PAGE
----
Depending on how thick you made your cookies, this time might be slightly longer or shorter for you.

white bowl of sugar icing with spoon inside
Our simple glaze of water and powdered sugar.

Once the cookies have cooled, you can prepare the glaze – which will also act as a glue for your sprinkles – by whisking powdered sugar and lemon juice or water together in a small bowl.

german butter cookie in star shape with white icing glaze
Glazing the butter cookies can be messy…

You can then spread the glaze onto the cookies using a brush or a butter knife.

butter cookies on parchment paper decorated with icing and sprinkles
We had lots of fun decorating our cookies!

Then it’s time to add the sprinkles or other decorations of your choice. You can get really creative here.

Just make sure to wait for the glaze to harden before putting the cookies away!

german butter cookies decorated with icing and sprinkles on plate
German butter cookies – decorated however you like!

And that’s it – our simple butter cookie recipe. We hope you enjoy these classic holiday treats!

If you store them in an airtight container with a lid, you can enjoy your butter cookies for up to three weeks.

colorful german butter cookies with icing and sprinkles on plate

German Butter Cookies (Butterplätzchen)

German Butter Cookies are the perfect holiday cookie! Golden brown on the outside and deliciously buttery on the inside, these fun cookies have a lovely crumble as they melt in your mouth. Topped off with a simple icing, you can decorate these butter cookies with festive sprinkles – or enjoy them as is!
4.62 from 39 votes
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Prep Time: 20 minutes
Cook Time: 10 minutes
Additional Time: 30 minutes
Total Time: 1 hour
Servings: 50 – 60 cookies


The Dough

  • 2 cups all-purpose flour
  • 3/4 cup butter, cold
  • 1 teaspoon vanilla extract
  • 1/3 cup granulated sugar
  • 1 medium-sized egg
  • a pinch of salt

The Topping (optional)

  • 1/2 cup powdered sugar
  • 2 1/2 teaspoons lemon juice or water
  • sprinkles for decorating


  • Add the flour, butter, sugar, salt, vanilla extract, and egg into a large bowl. Use your hands to knead the dough until the dough forms a ball (this takes around 5 minutes).
  • Wrap the ball of dough in cling film and place it in the fridge for 30 minutes.
  • After the 30 minutes are up, remove the dough from the fridge. Also preheat your oven to 350 degrees Fahrenheit and line your baking sheets with parchment paper.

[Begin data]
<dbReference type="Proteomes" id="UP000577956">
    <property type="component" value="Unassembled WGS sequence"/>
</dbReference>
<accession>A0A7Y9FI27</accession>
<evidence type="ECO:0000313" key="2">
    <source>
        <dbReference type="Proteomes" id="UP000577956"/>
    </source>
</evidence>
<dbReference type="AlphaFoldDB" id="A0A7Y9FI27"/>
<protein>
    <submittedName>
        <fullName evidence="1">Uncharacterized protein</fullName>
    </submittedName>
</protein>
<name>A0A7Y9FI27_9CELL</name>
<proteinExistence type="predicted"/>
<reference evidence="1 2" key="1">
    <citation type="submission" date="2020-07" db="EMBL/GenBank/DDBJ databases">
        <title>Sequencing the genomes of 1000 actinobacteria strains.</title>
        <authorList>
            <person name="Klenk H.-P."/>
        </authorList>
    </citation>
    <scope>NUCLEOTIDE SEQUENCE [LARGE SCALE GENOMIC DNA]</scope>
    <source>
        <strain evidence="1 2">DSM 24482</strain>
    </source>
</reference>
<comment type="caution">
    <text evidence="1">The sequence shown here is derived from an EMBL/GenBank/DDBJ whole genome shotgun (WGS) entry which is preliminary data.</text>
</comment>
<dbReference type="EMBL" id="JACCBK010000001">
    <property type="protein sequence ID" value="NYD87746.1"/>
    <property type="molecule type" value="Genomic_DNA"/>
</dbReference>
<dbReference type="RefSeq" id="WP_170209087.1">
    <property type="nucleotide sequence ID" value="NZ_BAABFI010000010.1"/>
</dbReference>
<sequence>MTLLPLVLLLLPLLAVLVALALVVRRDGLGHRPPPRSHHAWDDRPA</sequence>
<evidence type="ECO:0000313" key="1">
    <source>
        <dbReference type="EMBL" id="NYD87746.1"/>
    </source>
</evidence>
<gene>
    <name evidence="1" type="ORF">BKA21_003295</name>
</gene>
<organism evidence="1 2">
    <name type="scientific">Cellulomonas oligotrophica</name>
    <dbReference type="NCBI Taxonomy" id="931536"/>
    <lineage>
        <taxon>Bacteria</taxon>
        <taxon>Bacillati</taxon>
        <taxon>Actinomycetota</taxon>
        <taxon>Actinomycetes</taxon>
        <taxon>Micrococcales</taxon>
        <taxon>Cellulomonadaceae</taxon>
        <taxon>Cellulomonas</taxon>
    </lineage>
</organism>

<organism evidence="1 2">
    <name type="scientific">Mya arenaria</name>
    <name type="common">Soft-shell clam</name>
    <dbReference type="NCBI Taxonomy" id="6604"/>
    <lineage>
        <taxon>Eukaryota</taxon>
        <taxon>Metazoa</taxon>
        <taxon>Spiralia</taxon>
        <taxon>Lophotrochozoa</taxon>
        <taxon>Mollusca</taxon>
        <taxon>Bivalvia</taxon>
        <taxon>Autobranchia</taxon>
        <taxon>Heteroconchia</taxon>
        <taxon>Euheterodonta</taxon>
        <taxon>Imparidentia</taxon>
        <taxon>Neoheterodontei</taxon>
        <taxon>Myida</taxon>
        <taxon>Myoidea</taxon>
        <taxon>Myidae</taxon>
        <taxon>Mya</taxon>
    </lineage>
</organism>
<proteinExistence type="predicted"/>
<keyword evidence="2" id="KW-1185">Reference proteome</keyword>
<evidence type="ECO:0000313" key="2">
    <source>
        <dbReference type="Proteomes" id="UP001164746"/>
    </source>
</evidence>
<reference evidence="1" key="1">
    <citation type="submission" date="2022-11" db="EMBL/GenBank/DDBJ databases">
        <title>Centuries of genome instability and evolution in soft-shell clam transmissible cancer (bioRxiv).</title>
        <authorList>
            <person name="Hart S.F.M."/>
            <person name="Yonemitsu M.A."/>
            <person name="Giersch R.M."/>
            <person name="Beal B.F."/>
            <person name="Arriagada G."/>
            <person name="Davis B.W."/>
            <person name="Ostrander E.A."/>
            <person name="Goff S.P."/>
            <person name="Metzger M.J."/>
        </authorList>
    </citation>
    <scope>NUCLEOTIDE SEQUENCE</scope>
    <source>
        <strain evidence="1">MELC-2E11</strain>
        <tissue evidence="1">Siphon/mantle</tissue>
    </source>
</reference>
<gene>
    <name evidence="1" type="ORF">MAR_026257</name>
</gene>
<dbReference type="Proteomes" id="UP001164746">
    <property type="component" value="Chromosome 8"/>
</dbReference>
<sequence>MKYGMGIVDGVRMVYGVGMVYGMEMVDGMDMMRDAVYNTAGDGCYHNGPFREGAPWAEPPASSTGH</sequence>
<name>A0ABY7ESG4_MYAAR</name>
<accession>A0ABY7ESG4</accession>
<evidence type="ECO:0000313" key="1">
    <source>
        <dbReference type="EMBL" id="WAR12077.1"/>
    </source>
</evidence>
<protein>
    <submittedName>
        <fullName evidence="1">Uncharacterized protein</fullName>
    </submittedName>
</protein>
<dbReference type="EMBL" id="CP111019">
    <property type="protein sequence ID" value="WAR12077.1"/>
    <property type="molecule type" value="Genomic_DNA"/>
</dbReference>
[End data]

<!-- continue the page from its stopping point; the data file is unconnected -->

• Sprinkle flour onto a smooth surface and roll out the dough with a rolling pin until it is approximately 3/8 inch thin. Use your cookie cutters to cut out the cookies and place them on the parchment paper. Once you've used up the rolled out dough, gather the leftovers, form another ball, roll it out again, and cut more cookies. Repeat the process until you have used up all the dough.
  • Bake your cookies in the middle rack of your oven for around 10-12 minutes until the cookies are lightly golden brown along the edges. Depending on your oven and how thick your cookies are, your baking time might be slightly shorter or longer.
  • Remove the cookies from the oven and let them cool on the baking sheet for around 5 minutes. Then remove the parchment paper with the cookies on it from the baking sheet and let the cookies cool fully.
  • OPTIONAL: After the cookies have cooled sufficiently, you can prepare the topping by whisking powdered sugar and lemon juice or water together in a small bowl. This will be your "glue" for sprinkles and other decorations. Spread a small amount of the "glue" onto the cookie and then decorate as desired. You can get really creative here. If you decide to decorate your cookies with icing and/or sprinkles, let them sit until the glaze has hardened.


  • The cookies themselves are not going to be that sweet since we usually decorate them with a sweet glaze and sweet sprinkles. If you want your cookies to be slightly sweeter (maybe because you don’t want to decorate them), feel free to use 1/2 cup sugar instead of 1/3 cup sugar.
  • If your dough is too sticky, you can add a little bit more flour.